1940 Quarter Coin Value (Rare Errors, “D”, “S” & No Mint Marks)

1940 Quarter Value

Did you find a 1940 quarter in your pocket change, drawers, or a collection of souvenirs and wondered how much the coin is worth?

Washington quarters are named after George Washington, a popular president and a Founding Father. Unsurprisingly, most people are excited to come across coins and other memorabilia of the nation’s first president.

If you have a 1940 quarter, it might be worth more than face value, depending on the coin’s condition. Other factors, such as the mintmark and mintage, also determine the coin’s value. If you are lucky to have a rare error, it might be worth hundreds of dollars!

Read on to find out just how much your 1940 quarter is worth. You will also learn about this coin’s interesting history, features, and common errors that can bump up the coin’s worth.

Let’s get started!

1940 Quarter Value Chart

Mint mark Good Fine Extremely Fine Uncirculated
1940 No-mint mark Quarter Value $8.50 $9 $10 $8,500
1940 D Quarter Value $10 $20 $50 $5,000
1940 S Quarter Value $8.50 $10 $15 $8,000
1940 Proof Quarter Value $7,750

1940 Quarter Value Guides

If you are eager to learn about the 1940 quarter value, this section is for you. The Philadelphia, Denver and San Francisco mints struck millions of Washington quarters in 1940. In addition to the regular strikes, the Philadelphia mint produced several proof coins for collectors.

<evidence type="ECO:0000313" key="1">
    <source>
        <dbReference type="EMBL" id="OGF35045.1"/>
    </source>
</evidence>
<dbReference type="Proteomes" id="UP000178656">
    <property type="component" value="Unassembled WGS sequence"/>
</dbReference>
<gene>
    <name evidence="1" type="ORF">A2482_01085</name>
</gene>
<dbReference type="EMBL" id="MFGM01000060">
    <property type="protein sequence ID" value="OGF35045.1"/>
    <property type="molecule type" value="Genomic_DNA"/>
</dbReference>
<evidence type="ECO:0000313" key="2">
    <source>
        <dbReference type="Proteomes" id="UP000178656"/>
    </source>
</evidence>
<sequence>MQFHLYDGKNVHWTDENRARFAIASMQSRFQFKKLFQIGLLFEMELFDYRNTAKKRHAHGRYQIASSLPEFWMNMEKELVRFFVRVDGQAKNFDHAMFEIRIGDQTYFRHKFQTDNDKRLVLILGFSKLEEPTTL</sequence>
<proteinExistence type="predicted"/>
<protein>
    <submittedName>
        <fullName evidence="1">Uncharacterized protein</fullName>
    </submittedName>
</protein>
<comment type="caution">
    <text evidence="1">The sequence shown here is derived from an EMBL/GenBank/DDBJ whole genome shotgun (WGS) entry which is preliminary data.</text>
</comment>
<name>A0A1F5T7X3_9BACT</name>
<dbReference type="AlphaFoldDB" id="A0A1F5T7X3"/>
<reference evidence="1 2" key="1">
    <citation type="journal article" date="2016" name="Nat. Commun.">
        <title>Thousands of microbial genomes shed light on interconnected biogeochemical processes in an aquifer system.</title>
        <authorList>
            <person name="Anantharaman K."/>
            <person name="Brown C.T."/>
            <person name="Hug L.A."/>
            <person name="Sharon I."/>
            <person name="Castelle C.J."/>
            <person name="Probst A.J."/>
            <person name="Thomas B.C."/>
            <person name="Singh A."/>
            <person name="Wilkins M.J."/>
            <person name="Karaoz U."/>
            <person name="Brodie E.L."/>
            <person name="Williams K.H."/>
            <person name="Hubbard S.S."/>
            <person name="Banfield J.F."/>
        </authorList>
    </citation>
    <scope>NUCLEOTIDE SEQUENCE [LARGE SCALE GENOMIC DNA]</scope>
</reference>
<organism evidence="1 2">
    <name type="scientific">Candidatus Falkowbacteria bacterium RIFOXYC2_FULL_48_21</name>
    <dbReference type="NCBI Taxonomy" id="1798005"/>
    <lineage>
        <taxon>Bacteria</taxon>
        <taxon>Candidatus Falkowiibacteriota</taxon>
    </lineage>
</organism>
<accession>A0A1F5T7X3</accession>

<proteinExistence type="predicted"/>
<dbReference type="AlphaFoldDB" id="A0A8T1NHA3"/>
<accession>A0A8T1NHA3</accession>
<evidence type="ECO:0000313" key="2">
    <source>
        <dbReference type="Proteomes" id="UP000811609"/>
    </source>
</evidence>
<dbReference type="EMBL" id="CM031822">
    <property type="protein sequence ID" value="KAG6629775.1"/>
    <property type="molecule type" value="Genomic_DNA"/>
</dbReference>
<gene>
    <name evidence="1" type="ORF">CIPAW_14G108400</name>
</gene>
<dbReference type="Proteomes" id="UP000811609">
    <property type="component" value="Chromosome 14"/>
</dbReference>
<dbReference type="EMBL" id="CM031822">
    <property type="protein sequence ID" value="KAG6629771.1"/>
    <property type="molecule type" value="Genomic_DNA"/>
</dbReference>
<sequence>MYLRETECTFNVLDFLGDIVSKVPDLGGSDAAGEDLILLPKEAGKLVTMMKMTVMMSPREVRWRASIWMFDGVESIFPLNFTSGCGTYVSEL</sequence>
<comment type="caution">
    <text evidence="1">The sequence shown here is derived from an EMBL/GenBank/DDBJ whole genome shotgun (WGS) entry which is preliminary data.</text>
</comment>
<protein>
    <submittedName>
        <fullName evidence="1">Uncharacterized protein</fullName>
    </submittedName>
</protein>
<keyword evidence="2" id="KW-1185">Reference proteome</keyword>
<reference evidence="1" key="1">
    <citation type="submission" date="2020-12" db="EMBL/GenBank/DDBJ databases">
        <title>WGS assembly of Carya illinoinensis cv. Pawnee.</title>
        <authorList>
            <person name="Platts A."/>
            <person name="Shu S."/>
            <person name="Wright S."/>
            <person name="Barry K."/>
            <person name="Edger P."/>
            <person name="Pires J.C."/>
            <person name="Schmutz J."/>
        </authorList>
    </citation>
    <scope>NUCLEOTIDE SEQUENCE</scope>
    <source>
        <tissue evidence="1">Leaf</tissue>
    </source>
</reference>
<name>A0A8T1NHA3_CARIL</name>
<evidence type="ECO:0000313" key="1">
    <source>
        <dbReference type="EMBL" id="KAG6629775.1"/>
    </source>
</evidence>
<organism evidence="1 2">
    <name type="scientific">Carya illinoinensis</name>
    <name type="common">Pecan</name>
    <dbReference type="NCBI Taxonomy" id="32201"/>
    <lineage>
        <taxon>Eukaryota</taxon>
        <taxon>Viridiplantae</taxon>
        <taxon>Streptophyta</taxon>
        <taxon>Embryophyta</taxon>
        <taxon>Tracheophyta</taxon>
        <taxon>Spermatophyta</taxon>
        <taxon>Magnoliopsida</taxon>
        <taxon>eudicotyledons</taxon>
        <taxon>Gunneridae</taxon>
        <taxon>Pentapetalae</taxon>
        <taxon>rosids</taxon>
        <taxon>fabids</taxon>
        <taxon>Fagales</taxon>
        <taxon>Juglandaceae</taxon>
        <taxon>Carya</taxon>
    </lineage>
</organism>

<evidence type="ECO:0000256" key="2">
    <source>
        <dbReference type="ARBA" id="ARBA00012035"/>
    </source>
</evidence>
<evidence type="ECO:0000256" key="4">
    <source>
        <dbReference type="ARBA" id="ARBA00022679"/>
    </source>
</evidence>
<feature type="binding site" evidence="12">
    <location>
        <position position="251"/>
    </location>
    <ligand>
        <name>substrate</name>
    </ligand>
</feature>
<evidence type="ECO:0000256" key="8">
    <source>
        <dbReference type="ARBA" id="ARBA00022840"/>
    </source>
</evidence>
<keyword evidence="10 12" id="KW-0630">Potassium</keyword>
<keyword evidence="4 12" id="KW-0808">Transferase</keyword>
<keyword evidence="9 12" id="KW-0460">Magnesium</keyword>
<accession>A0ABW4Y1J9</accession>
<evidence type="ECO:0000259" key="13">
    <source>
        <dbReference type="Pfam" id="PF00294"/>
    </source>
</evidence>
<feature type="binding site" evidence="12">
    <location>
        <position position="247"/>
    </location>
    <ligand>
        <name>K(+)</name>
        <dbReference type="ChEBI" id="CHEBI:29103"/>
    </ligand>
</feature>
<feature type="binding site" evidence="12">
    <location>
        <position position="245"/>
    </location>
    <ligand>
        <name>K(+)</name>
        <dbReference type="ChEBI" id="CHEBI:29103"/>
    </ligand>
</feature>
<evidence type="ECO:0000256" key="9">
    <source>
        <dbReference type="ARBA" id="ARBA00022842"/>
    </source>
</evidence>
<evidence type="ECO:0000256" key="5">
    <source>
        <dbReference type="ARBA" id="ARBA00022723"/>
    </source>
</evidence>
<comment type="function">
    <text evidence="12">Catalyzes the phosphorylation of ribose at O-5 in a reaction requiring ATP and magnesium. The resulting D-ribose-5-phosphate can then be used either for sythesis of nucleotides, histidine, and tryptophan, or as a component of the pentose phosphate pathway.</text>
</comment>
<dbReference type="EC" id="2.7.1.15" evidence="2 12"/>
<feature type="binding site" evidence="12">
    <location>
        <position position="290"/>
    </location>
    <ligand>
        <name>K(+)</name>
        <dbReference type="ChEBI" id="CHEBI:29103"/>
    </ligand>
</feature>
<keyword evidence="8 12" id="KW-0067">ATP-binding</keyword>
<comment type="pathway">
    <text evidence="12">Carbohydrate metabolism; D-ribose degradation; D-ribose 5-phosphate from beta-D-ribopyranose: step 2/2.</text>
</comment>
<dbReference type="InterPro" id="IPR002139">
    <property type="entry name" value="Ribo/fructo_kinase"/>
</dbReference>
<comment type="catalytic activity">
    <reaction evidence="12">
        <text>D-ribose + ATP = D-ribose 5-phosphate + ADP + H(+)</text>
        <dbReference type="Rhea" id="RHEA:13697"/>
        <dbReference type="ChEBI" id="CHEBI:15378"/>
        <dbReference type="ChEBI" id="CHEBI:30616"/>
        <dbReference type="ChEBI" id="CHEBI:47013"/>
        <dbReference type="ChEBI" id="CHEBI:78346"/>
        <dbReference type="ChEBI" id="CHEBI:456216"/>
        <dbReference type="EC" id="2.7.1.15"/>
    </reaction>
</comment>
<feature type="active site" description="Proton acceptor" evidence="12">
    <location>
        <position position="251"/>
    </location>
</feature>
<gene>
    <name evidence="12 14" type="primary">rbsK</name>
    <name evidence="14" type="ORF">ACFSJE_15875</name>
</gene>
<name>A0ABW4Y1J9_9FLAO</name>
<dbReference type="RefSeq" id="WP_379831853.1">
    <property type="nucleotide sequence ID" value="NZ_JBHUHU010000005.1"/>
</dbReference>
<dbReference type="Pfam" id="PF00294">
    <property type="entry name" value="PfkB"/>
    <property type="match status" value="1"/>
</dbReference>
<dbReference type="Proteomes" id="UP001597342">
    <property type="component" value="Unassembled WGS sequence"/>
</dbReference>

In light of this, there are four varieties of the 1940 quarter. These are:

  • The 1940 No-mintmark Quarter
  • The 1940 D Quarter
  • The 1940 S Quarter
  • The 1940 Proof Quarter

Let’s now look at the value of each coin variety.

1940 No-mint mark Quarter Value

1940 No-mint mark Quarter

The Philadelphia mint struck about 35,704,000 quarters in 1940. Many of these coins were saved by the roll and the bag while still new, so gem-quality coins are plentiful.

The 1940 Washington quarters minted in Philadelphia do not have a mintmark. That said, most coins were well-struck, but it is still common to find coins struck using worn dies, even those in gem condition. As such, I recommend being picky when collecting the no-mintmark Washington quarter.

Due to the high mintage, these coins are plentiful in circulated condition, but the good news is that your 1940 quarter might be worth more than face value. In this circulated condition, a 1940 quarter can fetch between $13 to $22.50.

In mint state, uncirculated condition, a 1940 coin can be worth up to $8,500. The most expensive 1940 Washington quarter was graded MS68 and sold for $19,975 in 2013.

1940 D Quarter Value

1940 D Quarter

At just 2,797,600, the Denver mint produced significantly fewer coins in 1940. The low mintage can be attributed to the fact that there was still a large reserve of 1939 Washington quarters, and the Mint did not see a need to strike too many quarters.

Collectors saved quite several brilliant uncirculated 1940-D Washington quarters, so these are only slightly scarce but are generally more accessible compared to other BU quarters.